|Typical applications:||Private, non-commercial, non-charter leisure activities, no racing|
L = LIGHT DUTY
Intermittent operation with large variations in engine speed and power.
|Average engine operating hours limit:||2500 hours/year
(for hydraulic transmissions smaller than ZF 2000 series, 2000 hours/year)
|Typical hull forms:||Planing and semi-displacement|
|Typical applications:||Private and charter, sport/leisure activities, naval and police activities|
M = MEDIUM DUTY
Intermittent operation with some variations in engine speed and power.
|Average engine operating hours limit:||4000 hours/year
(for hydraulic transmissions smaller than ZF 2000 series and workboat ZF W2700 series, 3500 hours/year)
|Typical hull forms:||Semi-displacement and displacement|
|Typical applications:||Charter and commercial craft (example: crew boats), and naval and police activities|
C = CONTINUOUS DUTY
Continuous operation with little or no variations in engine speed and power.
|Average engine operating hours limit:||Unlimited|
|Typical hull forms:||Displacement|
|Typical applications:||Heavy duty commercial vessels|
Ratings apply to marine diesel engines at the indicated speeds. At other engine speeds, the respective power capacity (kW) of the transmission can be obtained by multiplying the Power/Speed ratio by the speed. Approximate conversion factors:
1 kW = 1.36 metric hp
1 kW = 1.34 U.S. hp (SAE)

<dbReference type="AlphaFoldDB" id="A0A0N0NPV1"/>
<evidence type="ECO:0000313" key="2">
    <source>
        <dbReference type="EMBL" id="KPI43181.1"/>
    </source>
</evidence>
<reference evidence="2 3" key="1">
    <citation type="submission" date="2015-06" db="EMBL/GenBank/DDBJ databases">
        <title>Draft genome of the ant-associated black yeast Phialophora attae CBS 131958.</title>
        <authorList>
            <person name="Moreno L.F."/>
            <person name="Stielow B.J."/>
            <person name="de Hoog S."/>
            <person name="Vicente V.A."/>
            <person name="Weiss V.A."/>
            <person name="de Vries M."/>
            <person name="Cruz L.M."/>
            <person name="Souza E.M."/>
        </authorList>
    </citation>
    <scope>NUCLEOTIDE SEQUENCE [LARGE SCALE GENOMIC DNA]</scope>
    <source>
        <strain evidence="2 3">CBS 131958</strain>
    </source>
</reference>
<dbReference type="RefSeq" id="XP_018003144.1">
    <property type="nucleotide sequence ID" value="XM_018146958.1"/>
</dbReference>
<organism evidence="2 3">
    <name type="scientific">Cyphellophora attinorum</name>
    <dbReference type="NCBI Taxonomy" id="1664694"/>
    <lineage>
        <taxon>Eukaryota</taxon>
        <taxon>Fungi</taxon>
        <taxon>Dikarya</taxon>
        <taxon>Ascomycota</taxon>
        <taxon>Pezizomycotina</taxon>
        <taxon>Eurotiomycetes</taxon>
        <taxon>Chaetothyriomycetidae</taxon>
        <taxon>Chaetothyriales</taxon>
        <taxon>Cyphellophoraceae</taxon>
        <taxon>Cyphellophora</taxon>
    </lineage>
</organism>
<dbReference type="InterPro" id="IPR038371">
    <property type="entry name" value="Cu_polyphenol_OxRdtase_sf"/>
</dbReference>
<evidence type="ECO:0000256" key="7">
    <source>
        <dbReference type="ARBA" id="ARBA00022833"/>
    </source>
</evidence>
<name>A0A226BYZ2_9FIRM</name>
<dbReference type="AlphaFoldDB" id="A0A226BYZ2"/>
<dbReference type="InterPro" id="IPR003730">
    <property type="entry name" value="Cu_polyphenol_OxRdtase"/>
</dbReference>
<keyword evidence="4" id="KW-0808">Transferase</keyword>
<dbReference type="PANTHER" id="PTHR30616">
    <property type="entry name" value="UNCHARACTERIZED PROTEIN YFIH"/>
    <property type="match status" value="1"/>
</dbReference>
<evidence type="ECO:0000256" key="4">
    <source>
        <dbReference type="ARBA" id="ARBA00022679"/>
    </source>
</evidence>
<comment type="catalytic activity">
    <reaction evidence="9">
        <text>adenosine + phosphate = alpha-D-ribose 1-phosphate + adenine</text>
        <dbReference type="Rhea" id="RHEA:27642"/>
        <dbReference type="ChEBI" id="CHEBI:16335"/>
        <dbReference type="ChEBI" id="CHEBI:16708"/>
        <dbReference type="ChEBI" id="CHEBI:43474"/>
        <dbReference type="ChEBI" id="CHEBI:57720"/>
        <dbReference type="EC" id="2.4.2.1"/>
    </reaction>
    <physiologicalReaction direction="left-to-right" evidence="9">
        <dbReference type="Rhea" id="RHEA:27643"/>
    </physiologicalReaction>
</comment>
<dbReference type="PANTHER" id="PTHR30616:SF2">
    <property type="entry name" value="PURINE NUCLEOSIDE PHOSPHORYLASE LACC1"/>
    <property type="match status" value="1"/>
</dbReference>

1 U.S. hp = 1.014 metric hp
1 Nm = 0.74 lb.ft.
1 Kg = 0.454 lb
Ratings apply to right hand turning engines, i.e. engines having counterclockwise rotating flywheels when viewing the flywheel end of the engine. These ratings allow full power through forward and reverse gear trains, unless otherwise stated. Contact your nearest ZF Sales and Service office for ratings applicable to gas turbines, as well as left hand turning engines, and marine transmissions for large horsepower capacity engines. Ratings apply to marine transmissions currently in production or in development and are subject to change without prior notice.
NOTE: The maximum rated input power must not be exceeded (see respective ratings in the technical data sheets).
More from www.marine.zf.com
ZF Marine Propulsion Systems Miramar, LLC
15351 SW 29th Street – Suite 300
Miramar, FL 33027
Phone: (954) 441-4040
Website: German, English
Contact Form: Technical Inquiry
Website: Parts and Service w/Contact Form
CLICK HERE FOR Parts & Service Dealers